• Establishing a uniform scope and standard of review in all judicial and administrative protest fora is the single most important proposal in the protest area.

Currently, the General Services Board of Contract Appeals, which has jurisdiction to review the preponderance of information technology protests, reviews protests with virtually no limits on the evidence that protesters are able to present to the board. Protesters are allowed to introduce, and agencies are required to defend their decisions in light of evidence beyond that contained in the agency's file, even if such evidence was never brought to the attention of the agency nor available to the contracting officer at the time the decision was made. This review is both costly and labor-intensive.

Suggestions to reform the IT protest process made in a recent Senate report (see Computer Chaos: Billions Wasted Buying Federal Computer Systems, investigative report of Sen. William S. Cohen, Oct. 12, 1994) called into question the benefits of subjecting a deliberative decision by the agency to review based on a new record hastily created in an adversarial proceeding.

Furthermore, the GSBCA reviews government decisions de novo and, unlike review of agency actions in other fora, gives little if any deference to the government action. This "second-guessing" standard of review is extremely detrimental to the exercise of sound judgment by a contracting officer, particularly where an award is intended to be based on a "best value" determination. For example:


    • In a recent Air Force IT procurement the GSBCA upheld a protest where the source selection authority chose to rely on the protester s disastrous past performance on prior government contracts to decide to award to a higher-priced and technically superior offeror. The government s estimated costs of defending that protest included over $100,000 in direct costs, with another $50,000 in government labor costs (legal and other). These amounts do not include the award of costs to the protester (estimated at $500,000) nor the costs that will be incurred by the government in conducting a reprocurement.


    • In B3H Corp. vs. Department of the Air Force, (July 8, 1994) a 15 percent price differential was weighed against technical superiority, and the decision was made to award to the technical superior offeror. All five technical factors weighed in favor of the awardee. The board found that the evaluation of one technical factor lacked a rational basis and on that ground alone invalidated the award, notwithstanding the fact that the solicitation had listed technical as the most important factor. The result of this decision is that agencies are forced to quantify the technical superiority of the higher-rated offeror, where it is higher in price, which is difficult, if not impossible, to accomplish. This decision is on appeal, and the final costs are therefore not ascertainable.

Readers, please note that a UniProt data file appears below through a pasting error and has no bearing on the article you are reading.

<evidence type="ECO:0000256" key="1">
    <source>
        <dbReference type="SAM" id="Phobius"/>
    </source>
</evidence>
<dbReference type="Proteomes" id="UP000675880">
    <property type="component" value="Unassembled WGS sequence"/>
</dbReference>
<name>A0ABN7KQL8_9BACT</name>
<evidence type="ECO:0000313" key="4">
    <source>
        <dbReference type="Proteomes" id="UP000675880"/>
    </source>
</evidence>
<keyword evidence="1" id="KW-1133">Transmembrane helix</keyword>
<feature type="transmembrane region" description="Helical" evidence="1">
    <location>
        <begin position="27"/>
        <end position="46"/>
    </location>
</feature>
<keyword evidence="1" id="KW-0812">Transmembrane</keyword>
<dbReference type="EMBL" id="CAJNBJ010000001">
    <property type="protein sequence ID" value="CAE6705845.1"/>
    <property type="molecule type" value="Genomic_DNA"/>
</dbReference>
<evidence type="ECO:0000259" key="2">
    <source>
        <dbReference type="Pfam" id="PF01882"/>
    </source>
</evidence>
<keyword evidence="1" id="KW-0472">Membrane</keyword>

The administration s proposal would require that the board uphold a protest only if the disappointed bidder is substantially prejudiced and either that the decision was obtained in violation of procedures required by law or regulation or that the decision was arbitrary or capricious. The National Performance Review has endorsed this type of review because it holds decision makers accountable for their actions without curtailing innovation and creativity through a fear of being second-guessed. It would also help to avoid the type of wasteful effort on protest avoidance (extensive agency documentation and quantification of decision-making process) that the Senate report found was occurring in IT acquisitions.


  • Providing a means for expeditious and fair resolution of contract protests (and claims) through uniform interpretation (by a single court, rather than any district court) of laws and implementing regulations precludes forum shopping and can be accomplished by consolidating court jurisdiction in the Court of Federal Claims and divesting the district courts of bid protest jurisdiction.
  • Giving agencies the same authority to proceed with a procurement even if award of the contract has been protested at the GSBCA (just as they have at the GAO) preserves the agencies' (who are in a better position to know the urgency of their requirements) authority to proceed with the acquisition while a protest is pending when the agency determines that it is in the government's best interests.